No mayoral candidate hits 8% support and Denver police are more popular than Hancock and City Council, a new poll says

Plus, about 60% of voters still don’t have a pick in the crowded race — and other tidbits from a recent 2023 bipartisan election poll.
6 min. read
Thomas Wolf (left to right), Debbie Ortega and Kelly Brough raise their hands to indicate they would continue sweeping encampments as Terrance Roberts keeps his hand down during 9News’ televised mayoral debate at the Auraria Campus’ King Center. Feb. 16, 2023.
Kevin J. Beaty/Denverite

Many Denverites are done with Mayor Michael Hancock. Former Denver Metro Chamber of Commerce head Kelly Brough has a slight lead in a mayor's race, but it's far from a guaranteed victory and lightyears away from what she'd need to win outright.

There are no obvious frontrunners in the race. Most voters, about 60%, are still unsure who their top pick for mayor is with ballots going out in a little more than two weeks.

Homelessness and crime are weighing heavily on likely voters' minds. Even so, most feel safe -- other than the minority, registered Republicans, who live in fear.

At least, so suggests bipartisan polling from the Republican firm Cygnal and the Democratic firm Chism Strategies, commissioned by A Denver for Us All.

That's a new group for start-up business leaders founded by investor David Carlson and Chris Romer, founder of the data analytics company Project Canary and a former state senator. Romer lost to Hancock in a bid to become Denver's mayor in 2011.

The pollsters collected the data from phone calls and texts between Feb. 9 and 10.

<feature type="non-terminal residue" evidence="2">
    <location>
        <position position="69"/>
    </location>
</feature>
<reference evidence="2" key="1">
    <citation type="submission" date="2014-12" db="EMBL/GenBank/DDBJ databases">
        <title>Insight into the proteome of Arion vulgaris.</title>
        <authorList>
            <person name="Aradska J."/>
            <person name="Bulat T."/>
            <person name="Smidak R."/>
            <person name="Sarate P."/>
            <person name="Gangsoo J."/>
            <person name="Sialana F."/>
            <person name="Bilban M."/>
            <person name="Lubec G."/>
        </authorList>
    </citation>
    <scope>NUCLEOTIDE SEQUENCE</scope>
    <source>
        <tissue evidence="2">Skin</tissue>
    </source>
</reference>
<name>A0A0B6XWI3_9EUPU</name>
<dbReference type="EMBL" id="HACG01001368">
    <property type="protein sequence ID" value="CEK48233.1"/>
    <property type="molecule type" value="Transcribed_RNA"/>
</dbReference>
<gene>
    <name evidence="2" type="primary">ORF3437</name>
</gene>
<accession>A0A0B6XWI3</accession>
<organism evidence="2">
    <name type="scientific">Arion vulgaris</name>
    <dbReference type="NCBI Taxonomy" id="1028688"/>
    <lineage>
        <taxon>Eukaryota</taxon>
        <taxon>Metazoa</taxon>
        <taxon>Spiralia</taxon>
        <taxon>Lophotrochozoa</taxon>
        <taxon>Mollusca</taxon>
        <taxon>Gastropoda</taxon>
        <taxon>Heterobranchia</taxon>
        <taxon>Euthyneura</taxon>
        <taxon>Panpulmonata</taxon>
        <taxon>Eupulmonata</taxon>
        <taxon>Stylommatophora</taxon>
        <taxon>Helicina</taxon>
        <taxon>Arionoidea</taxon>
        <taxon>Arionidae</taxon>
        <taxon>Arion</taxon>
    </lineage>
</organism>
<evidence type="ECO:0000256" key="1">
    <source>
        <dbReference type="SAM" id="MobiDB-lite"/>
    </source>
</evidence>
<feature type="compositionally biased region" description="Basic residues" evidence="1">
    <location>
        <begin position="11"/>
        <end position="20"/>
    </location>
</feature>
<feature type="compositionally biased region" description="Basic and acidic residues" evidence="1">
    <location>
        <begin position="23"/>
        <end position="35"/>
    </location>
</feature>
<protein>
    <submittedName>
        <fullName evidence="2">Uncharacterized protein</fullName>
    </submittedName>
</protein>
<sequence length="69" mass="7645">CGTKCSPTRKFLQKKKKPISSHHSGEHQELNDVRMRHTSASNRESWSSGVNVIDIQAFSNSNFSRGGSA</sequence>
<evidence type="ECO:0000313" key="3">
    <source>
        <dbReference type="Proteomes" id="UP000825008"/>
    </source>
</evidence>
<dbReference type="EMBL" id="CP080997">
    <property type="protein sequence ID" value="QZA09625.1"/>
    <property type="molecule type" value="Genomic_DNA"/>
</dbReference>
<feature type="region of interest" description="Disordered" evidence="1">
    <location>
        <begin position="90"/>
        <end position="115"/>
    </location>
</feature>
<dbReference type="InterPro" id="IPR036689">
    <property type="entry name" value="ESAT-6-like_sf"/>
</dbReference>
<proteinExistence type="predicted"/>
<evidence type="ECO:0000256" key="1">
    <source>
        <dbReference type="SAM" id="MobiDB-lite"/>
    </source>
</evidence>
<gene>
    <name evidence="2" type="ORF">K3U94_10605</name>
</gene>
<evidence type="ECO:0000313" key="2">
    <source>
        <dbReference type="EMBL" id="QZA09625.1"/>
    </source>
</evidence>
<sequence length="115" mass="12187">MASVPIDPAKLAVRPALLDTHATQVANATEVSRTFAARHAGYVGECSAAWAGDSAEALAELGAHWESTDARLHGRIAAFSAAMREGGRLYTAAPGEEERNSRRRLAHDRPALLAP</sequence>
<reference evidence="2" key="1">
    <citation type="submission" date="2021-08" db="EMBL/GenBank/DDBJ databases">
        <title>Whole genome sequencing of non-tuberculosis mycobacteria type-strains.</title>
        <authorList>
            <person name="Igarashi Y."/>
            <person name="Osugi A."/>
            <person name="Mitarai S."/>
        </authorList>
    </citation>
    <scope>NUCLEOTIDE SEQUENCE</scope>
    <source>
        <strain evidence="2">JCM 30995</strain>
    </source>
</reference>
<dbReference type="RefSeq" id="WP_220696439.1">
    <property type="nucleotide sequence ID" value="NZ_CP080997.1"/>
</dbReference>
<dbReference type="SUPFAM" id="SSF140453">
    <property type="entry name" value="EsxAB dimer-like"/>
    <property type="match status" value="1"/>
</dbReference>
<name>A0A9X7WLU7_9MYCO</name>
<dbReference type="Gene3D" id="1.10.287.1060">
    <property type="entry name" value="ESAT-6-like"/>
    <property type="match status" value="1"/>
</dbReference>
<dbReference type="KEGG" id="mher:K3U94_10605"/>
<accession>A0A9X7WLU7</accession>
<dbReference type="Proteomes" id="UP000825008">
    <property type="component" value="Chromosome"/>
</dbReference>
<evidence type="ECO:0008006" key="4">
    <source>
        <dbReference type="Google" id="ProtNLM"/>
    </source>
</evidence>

The poll disproportionately represented white voters who made more than the area median income.


"The sample is likely voters for the April 4 municipal election, so the demographics reflect that population rather than the overall Denver population," wrote spokesperson Josh Scott in an email.

If white people making more than most Denverites are the ones who show up to vote in droves, this poll possibly/maybe/sort of shows what could happen.

Here's the rub for people looking to prophesize, though: The numbers aren't exactly promising for any candidate, and the race is way too close to predict.

Other early polls, including one commissioned by Councilmember Debbie Ortega's campaign, have shown her in the lead when it comes to first-pick candidates. The demographics of people polled in the A Denver for Us All poll could explain the difference, as could performances at recent debates, outreach efforts and money earned for campaigning.

Brough, who has raised a considerable amount of money through taxpayer matches from the city's new Fair Elections Fund, has a solid lead in fundraising, with $1,161,726.61. That's several hundred thousand more than self-funding Republican candidate Andy Rougeot, who is in second place in money with $786,151.96. Fair Elections Fund candidate Leslie Herod comes in third in money in the coffer with $702,262.67.

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Here's what the polled voters cared about city government fixing.

Nearly 30% of voters want the city to reduce crime and improve public safety as a top priority.

Addressing homelessness is most important for 25.2% of voters, followed by housing availability and affordability for 23.1% of voters, trailed by inflation and the cost of living for 7.1%.

All those concerns are followed by climate and environmental worries; the economy and job creation; traffic and improved roads; and better parks and recreation.

Most Denverites feel safe in the city. Most Republicans, a minority in Denver, do not.

A total of 35% of Denver voters don't feel safe downtown, and 74% note that crime is either a major problem or a crisis.

Republicans are the most scared of Denver, with 58% reporting they feel unsafe, compared to 26% of Democrats and 43% of unaffiliated voters.

When it comes to homelessness, 96% of Denverites say it's either a major problem or a crisis.